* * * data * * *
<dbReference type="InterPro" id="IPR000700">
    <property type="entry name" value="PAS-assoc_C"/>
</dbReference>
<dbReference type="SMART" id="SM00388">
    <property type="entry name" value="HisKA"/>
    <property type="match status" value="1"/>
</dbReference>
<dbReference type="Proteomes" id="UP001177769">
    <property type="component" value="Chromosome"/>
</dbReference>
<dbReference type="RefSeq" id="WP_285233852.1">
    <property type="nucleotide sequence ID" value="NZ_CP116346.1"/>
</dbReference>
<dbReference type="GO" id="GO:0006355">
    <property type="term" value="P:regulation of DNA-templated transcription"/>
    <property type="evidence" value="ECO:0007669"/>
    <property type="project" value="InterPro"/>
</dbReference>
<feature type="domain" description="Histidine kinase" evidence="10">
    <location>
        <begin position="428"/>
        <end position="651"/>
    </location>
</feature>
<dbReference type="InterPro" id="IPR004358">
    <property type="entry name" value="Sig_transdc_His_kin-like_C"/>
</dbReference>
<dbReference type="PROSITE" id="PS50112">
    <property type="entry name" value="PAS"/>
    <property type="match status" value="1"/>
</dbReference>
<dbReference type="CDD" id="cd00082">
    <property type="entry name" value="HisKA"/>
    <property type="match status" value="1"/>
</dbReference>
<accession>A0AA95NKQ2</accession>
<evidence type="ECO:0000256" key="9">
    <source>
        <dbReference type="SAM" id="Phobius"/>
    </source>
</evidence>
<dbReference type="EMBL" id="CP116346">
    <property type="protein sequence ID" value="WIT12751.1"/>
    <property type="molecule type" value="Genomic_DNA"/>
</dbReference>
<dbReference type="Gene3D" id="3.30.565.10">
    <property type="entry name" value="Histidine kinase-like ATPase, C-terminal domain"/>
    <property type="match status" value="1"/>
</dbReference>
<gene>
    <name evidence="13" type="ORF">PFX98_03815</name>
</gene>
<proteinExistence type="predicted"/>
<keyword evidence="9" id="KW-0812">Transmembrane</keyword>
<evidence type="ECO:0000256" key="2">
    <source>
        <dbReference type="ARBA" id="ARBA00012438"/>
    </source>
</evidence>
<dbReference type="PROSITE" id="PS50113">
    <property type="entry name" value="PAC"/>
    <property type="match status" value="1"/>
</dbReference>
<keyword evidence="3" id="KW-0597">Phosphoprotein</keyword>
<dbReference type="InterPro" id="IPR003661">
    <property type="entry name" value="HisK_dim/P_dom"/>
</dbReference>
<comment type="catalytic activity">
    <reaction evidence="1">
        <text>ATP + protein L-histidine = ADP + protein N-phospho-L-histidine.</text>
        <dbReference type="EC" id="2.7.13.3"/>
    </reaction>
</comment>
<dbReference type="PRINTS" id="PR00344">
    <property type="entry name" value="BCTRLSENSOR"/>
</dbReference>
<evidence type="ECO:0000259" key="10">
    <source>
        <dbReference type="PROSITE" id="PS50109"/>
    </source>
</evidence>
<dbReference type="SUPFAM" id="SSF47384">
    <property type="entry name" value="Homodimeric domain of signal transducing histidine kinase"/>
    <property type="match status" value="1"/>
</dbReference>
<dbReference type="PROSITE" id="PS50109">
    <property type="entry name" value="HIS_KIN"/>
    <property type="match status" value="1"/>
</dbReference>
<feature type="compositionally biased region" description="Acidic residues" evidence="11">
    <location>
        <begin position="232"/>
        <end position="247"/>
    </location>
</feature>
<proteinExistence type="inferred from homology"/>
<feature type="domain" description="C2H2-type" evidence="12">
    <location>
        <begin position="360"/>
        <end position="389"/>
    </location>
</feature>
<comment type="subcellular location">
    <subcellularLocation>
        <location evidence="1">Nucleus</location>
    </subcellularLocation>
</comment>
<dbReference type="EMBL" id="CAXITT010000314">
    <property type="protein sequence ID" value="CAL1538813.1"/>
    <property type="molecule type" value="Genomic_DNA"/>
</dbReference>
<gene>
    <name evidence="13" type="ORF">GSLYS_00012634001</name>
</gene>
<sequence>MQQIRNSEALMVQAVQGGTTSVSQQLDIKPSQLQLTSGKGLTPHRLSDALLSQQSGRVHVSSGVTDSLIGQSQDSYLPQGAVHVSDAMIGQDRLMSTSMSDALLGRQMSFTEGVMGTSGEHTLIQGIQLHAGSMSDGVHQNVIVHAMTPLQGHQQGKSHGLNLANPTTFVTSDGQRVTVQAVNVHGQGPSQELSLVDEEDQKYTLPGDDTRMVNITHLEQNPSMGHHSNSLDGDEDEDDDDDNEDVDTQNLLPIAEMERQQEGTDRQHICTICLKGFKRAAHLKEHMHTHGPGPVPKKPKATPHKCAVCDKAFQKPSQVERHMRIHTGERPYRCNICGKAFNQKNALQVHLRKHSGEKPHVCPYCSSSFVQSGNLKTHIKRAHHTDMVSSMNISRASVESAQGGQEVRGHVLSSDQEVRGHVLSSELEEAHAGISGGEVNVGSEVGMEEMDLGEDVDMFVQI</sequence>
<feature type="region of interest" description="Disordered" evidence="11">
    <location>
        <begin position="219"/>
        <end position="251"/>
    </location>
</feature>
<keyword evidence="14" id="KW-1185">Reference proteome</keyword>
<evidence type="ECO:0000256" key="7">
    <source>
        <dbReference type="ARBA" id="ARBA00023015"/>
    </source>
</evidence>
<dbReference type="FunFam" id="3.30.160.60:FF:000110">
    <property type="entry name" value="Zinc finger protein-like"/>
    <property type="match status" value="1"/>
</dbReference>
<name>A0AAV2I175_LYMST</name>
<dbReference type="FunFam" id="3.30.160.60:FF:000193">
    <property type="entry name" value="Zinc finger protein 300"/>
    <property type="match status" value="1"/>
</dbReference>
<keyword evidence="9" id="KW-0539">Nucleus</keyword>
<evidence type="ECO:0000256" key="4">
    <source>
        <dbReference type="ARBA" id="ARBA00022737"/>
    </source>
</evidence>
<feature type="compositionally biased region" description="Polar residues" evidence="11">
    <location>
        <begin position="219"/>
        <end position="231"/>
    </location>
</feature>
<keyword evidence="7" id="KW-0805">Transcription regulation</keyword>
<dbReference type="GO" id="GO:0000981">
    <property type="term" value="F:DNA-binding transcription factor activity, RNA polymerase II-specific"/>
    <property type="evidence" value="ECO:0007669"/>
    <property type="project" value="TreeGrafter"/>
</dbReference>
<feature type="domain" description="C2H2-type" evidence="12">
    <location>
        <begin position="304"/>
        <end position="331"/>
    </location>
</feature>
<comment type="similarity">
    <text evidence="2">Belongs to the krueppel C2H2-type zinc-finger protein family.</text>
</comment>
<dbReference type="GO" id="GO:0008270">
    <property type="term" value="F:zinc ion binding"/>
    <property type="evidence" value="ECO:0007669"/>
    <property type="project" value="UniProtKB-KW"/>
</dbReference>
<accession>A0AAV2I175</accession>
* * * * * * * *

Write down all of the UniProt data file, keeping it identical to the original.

<dbReference type="InterPro" id="IPR000700">
    <property type="entry name" value="PAS-assoc_C"/>
</dbReference>
<dbReference type="SMART" id="SM00388">
    <property type="entry name" value="HisKA"/>
    <property type="match status" value="1"/>
</dbReference>
<dbReference type="Proteomes" id="UP001177769">
    <property type="component" value="Chromosome"/>
</dbReference>
<dbReference type="RefSeq" id="WP_285233852.1">
    <property type="nucleotide sequence ID" value="NZ_CP116346.1"/>
</dbReference>
<dbReference type="GO" id="GO:0006355">
    <property type="term" value="P:regulation of DNA-templated transcription"/>
    <property type="evidence" value="ECO:0007669"/>
    <property type="project" value="InterPro"/>
</dbReference>
<feature type="domain" description="Histidine kinase" evidence="10">
    <location>
        <begin position="428"/>
        <end position="651"/>
    </location>
</feature>
<dbReference type="InterPro" id="IPR004358">
    <property type="entry name" value="Sig_transdc_His_kin-like_C"/>
</dbReference>
<dbReference type="PROSITE" id="PS50112">
    <property type="entry name" value="PAS"/>
    <property type="match status" value="1"/>
</dbReference>
<dbReference type="CDD" id="cd00082">
    <property type="entry name" value="HisKA"/>
    <property type="match status" value="1"/>
</dbReference>
<accession>A0AA95NKQ2</accession>
<evidence type="ECO:0000256" key="9">
    <source>
        <dbReference type="SAM" id="Phobius"/>
    </source>
</evidence>
<dbReference type="EMBL" id="CP116346">
    <property type="protein sequence ID" value="WIT12751.1"/>
    <property type="molecule type" value="Genomic_DNA"/>
</dbReference>
<dbReference type="Gene3D" id="3.30.565.10">
    <property type="entry name" value="Histidine kinase-like ATPase, C-terminal domain"/>
    <property type="match status" value="1"/>
</dbReference>
<gene>
    <name evidence="13" type="ORF">PFX98_03815</name>
</gene>
<proteinExistence type="predicted"/>
<keyword evidence="9" id="KW-0812">Transmembrane</keyword>
<evidence type="ECO:0000256" key="2">
    <source>
        <dbReference type="ARBA" id="ARBA00012438"/>
    </source>
</evidence>
<dbReference type="PROSITE" id="PS50113">
    <property type="entry name" value="PAC"/>
    <property type="match status" value="1"/>
</dbReference>
<keyword evidence="3" id="KW-0597">Phosphoprotein</keyword>
<dbReference type="InterPro" id="IPR003661">
    <property type="entry name" value="HisK_dim/P_dom"/>
</dbReference>
<comment type="catalytic activity">
    <reaction evidence="1">
        <text>ATP + protein L-histidine = ADP + protein N-phospho-L-histidine.</text>
        <dbReference type="EC" id="2.7.13.3"/>
    </reaction>
</comment>
<dbReference type="PRINTS" id="PR00344">
    <property type="entry name" value="BCTRLSENSOR"/>
</dbReference>
<evidence type="ECO:0000259" key="10">
    <source>
        <dbReference type="PROSITE" id="PS50109"/>
    </source>
</evidence>
<dbReference type="SUPFAM" id="SSF47384">
    <property type="entry name" value="Homodimeric domain of signal transducing histidine kinase"/>
    <property type="match status" value="1"/>
</dbReference>
<dbReference type="PROSITE" id="PS50109">
    <property type="entry name" value="HIS_KIN"/>
    <property type="match status" value="1"/>
</dbReference>
<feature type="compositionally biased region" description="Acidic residues" evidence="11">
    <location>
        <begin position="232"/>
        <end position="247"/>
    </location>
</feature>
<proteinExistence type="inferred from homology"/>
<feature type="domain" description="C2H2-type" evidence="12">
    <location>
        <begin position="360"/>
        <end position="389"/>
    </location>
</feature>
<comment type="subcellular location">
    <subcellularLocation>
        <location evidence="1">Nucleus</location>
    </subcellularLocation>
</comment>
<dbReference type="EMBL" id="CAXITT010000314">
    <property type="protein sequence ID" value="CAL1538813.1"/>
    <property type="molecule type" value="Genomic_DNA"/>
</dbReference>
<gene>
    <name evidence="13" type="ORF">GSLYS_00012634001</name>
</gene>
<sequence>MQQIRNSEALMVQAVQGGTTSVSQQLDIKPSQLQLTSGKGLTPHRLSDALLSQQSGRVHVSSGVTDSLIGQSQDSYLPQGAVHVSDAMIGQDRLMSTSMSDALLGRQMSFTEGVMGTSGEHTLIQGIQLHAGSMSDGVHQNVIVHAMTPLQGHQQGKSHGLNLANPTTFVTSDGQRVTVQAVNVHGQGPSQELSLVDEEDQKYTLPGDDTRMVNITHLEQNPSMGHHSNSLDGDEDEDDDDDNEDVDTQNLLPIAEMERQQEGTDRQHICTICLKGFKRAAHLKEHMHTHGPGPVPKKPKATPHKCAVCDKAFQKPSQVERHMRIHTGERPYRCNICGKAFNQKNALQVHLRKHSGEKPHVCPYCSSSFVQSGNLKTHIKRAHHTDMVSSMNISRASVESAQGGQEVRGHVLSSDQEVRGHVLSSELEEAHAGISGGEVNVGSEVGMEEMDLGEDVDMFVQI</sequence>
<feature type="region of interest" description="Disordered" evidence="11">
    <location>
        <begin position="219"/>
        <end position="251"/>
    </location>
</feature>
<keyword evidence="14" id="KW-1185">Reference proteome</keyword>
<evidence type="ECO:0000256" key="7">
    <source>
        <dbReference type="ARBA" id="ARBA00023015"/>
    </source>
</evidence>
<dbReference type="FunFam" id="3.30.160.60:FF:000110">
    <property type="entry name" value="Zinc finger protein-like"/>
    <property type="match status" value="1"/>
</dbReference>
<name>A0AAV2I175_LYMST</name>
<dbReference type="FunFam" id="3.30.160.60:FF:000193">
    <property type="entry name" value="Zinc finger protein 300"/>
    <property type="match status" value="1"/>
</dbReference>
<keyword evidence="9" id="KW-0539">Nucleus</keyword>
<evidence type="ECO:0000256" key="4">
    <source>
        <dbReference type="ARBA" id="ARBA00022737"/>
    </source>
</evidence>
<feature type="compositionally biased region" description="Polar residues" evidence="11">
    <location>
        <begin position="219"/>
        <end position="231"/>
    </location>
</feature>
<keyword evidence="7" id="KW-0805">Transcription regulation</keyword>
<dbReference type="GO" id="GO:0000981">
    <property type="term" value="F:DNA-binding transcription factor activity, RNA polymerase II-specific"/>
    <property type="evidence" value="ECO:0007669"/>
    <property type="project" value="TreeGrafter"/>
</dbReference>
<feature type="domain" description="C2H2-type" evidence="12">
    <location>
        <begin position="304"/>
        <end position="331"/>
    </location>
</feature>
<comment type="similarity">
    <text evidence="2">Belongs to the krueppel C2H2-type zinc-finger protein family.</text>
</comment>
<dbReference type="GO" id="GO:0008270">
    <property type="term" value="F:zinc ion binding"/>
    <property type="evidence" value="ECO:0007669"/>
    <property type="project" value="UniProtKB-KW"/>
</dbReference>
<accession>A0AAV2I175</accession>